With the implementation of the writing journey being well established and taught thoroughly throughout school, children are becoming more confident writers. By the time they are in upper Key Stage 2, most genres of writing are familiar to them and the teaching can focus on creativity, writer’s craft, sustained writing and manipulation of grammar and punctuation skills.
Where the reading curriculum has been successful, pupils will read for pleasure engaging in a wide range of reading material. They will have a high level of fluency, comprehension and evaluative reading ability.
Pupils leave St Mary’s confident to express themselves orally, speaking appropriately in differing situations. They communicate effectively with peers and adults, using excellent and wide ranging vocabulary.
St Mary’s pupils leave school fully equipped for English at Secondary school.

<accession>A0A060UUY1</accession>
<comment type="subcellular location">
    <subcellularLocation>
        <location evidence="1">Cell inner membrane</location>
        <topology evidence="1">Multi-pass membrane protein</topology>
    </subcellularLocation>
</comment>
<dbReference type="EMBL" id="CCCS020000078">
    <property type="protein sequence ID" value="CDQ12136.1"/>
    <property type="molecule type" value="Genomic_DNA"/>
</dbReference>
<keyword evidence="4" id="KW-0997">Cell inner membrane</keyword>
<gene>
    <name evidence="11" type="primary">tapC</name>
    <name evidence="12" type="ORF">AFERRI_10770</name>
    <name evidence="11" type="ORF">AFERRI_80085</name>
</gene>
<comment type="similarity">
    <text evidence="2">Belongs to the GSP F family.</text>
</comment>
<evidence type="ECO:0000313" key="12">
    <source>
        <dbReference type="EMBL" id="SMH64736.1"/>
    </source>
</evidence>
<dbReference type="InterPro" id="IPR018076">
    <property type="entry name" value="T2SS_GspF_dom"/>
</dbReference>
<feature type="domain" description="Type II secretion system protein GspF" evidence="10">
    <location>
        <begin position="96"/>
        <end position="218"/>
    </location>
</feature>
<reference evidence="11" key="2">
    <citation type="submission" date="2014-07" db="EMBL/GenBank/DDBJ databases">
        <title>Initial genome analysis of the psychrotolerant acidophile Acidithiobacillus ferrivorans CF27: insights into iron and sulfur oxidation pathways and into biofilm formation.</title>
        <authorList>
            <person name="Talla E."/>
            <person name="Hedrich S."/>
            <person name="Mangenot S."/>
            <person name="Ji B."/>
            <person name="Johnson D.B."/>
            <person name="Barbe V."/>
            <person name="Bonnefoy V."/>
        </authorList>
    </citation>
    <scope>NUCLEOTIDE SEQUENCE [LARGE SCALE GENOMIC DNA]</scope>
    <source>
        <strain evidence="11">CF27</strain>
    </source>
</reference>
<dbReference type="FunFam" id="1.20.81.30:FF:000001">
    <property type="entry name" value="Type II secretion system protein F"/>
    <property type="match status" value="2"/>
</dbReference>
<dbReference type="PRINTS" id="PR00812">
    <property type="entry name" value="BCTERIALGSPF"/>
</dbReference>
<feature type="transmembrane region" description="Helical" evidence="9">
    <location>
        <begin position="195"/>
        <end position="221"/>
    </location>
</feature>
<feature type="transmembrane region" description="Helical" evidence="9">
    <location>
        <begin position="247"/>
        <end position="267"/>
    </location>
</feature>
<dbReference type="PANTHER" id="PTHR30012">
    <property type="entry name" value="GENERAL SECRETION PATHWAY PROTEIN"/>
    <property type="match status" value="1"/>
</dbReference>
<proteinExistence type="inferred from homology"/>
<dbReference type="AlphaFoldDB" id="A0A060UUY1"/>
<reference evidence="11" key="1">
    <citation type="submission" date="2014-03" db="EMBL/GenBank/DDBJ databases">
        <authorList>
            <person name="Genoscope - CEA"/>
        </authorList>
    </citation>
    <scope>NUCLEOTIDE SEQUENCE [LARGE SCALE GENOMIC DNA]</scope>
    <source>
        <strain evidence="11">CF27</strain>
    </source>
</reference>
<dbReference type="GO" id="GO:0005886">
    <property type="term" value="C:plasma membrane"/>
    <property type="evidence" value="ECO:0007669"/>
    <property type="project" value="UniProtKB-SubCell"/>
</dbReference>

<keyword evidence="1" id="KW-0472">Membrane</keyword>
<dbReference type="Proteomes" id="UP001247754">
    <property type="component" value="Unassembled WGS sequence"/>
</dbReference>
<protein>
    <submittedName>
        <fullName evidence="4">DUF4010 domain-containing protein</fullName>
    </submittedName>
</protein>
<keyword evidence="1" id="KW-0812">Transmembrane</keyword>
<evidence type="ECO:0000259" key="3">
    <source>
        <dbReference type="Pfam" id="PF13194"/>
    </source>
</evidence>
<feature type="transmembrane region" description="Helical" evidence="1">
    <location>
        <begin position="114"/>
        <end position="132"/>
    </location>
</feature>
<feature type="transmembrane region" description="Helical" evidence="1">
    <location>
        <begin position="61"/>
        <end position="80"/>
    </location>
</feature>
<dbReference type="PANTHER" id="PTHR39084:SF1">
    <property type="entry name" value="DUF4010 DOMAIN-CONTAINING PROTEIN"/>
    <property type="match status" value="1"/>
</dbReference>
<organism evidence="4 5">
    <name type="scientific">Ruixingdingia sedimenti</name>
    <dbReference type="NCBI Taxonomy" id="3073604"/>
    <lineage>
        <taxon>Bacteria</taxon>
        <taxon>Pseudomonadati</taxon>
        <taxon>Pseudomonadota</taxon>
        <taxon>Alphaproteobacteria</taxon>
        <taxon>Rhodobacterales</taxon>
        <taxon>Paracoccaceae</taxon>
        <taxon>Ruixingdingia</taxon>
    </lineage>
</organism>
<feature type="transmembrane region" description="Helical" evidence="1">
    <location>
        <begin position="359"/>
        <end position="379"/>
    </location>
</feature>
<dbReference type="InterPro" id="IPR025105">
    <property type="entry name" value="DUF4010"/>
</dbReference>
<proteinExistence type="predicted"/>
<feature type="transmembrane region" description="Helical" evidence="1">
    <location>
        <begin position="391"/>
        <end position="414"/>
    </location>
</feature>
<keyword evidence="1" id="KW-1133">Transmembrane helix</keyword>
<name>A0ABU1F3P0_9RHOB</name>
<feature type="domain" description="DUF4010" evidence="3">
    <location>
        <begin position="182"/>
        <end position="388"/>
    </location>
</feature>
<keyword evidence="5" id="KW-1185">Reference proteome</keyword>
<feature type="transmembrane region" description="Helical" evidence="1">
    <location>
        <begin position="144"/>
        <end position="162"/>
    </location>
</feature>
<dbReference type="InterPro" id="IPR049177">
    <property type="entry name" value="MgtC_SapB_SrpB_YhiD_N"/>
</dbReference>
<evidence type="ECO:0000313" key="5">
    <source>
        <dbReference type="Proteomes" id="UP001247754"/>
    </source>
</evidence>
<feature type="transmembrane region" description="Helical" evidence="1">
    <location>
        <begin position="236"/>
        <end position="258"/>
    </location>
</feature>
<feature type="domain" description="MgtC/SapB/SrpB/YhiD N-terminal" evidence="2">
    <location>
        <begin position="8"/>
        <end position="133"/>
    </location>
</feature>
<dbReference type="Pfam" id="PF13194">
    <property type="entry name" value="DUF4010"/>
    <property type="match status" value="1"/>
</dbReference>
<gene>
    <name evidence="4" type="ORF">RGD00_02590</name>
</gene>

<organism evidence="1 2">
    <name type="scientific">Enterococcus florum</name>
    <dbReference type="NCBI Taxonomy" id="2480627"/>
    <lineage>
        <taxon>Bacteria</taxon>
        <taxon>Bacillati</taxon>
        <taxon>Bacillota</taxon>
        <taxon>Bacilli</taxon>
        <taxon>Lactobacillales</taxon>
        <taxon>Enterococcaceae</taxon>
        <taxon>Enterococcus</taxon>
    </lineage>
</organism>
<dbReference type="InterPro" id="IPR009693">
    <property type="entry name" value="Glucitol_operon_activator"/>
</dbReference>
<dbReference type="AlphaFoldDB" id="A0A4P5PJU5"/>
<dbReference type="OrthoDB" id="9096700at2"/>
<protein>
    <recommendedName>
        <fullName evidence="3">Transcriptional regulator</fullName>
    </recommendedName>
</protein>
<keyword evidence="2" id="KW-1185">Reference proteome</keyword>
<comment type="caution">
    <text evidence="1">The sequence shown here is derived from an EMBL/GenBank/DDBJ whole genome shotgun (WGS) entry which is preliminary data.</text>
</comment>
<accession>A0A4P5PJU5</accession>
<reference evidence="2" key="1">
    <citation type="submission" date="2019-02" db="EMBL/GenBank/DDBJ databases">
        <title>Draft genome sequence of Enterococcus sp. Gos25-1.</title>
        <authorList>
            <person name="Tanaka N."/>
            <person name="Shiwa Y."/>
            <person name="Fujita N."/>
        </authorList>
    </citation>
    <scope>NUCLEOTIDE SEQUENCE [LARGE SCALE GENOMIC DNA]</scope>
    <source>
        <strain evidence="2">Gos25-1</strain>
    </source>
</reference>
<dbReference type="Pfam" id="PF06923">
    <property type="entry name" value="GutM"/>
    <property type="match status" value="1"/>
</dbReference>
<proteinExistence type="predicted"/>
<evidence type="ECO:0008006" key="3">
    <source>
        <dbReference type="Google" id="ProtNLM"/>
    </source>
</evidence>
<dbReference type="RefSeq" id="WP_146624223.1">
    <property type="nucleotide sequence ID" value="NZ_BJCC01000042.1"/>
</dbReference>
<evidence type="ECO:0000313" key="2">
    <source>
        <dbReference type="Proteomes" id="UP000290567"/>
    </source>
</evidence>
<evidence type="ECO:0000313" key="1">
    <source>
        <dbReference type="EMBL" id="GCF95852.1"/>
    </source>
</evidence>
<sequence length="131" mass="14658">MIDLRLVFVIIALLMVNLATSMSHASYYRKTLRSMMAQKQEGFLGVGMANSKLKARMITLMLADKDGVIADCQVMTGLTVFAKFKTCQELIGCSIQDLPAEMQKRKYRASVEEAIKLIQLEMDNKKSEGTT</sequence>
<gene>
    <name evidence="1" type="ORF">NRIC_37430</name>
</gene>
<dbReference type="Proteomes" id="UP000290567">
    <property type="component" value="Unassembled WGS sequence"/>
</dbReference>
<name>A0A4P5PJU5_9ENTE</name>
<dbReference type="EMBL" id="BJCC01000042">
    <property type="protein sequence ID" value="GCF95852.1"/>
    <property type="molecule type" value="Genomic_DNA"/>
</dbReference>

Pupils’ feedback, in terms of the content and approach to delivering the English curriculum, is important to us. Through discussions with the children, we assess their enjoyment of the subject and gauge whether particular texts or approaches are working. Teachers are very evaluative in their teaching and delivery of lessons and will adapt their approach to meet the needs of their class. The English Lead conducts pupil interviews as a further extension of our monitoring and evaluation of the subject.
Treasury of Texts
As a school, we want to promote reading for pleasure and enthuse your child about reading. The following recommendations represent a range of genres which we hope will encourage your child’s desire to read. We have chosen a range of texts, from a variety of authors, with an excellent record of accomplishment in writing high quality children’s books.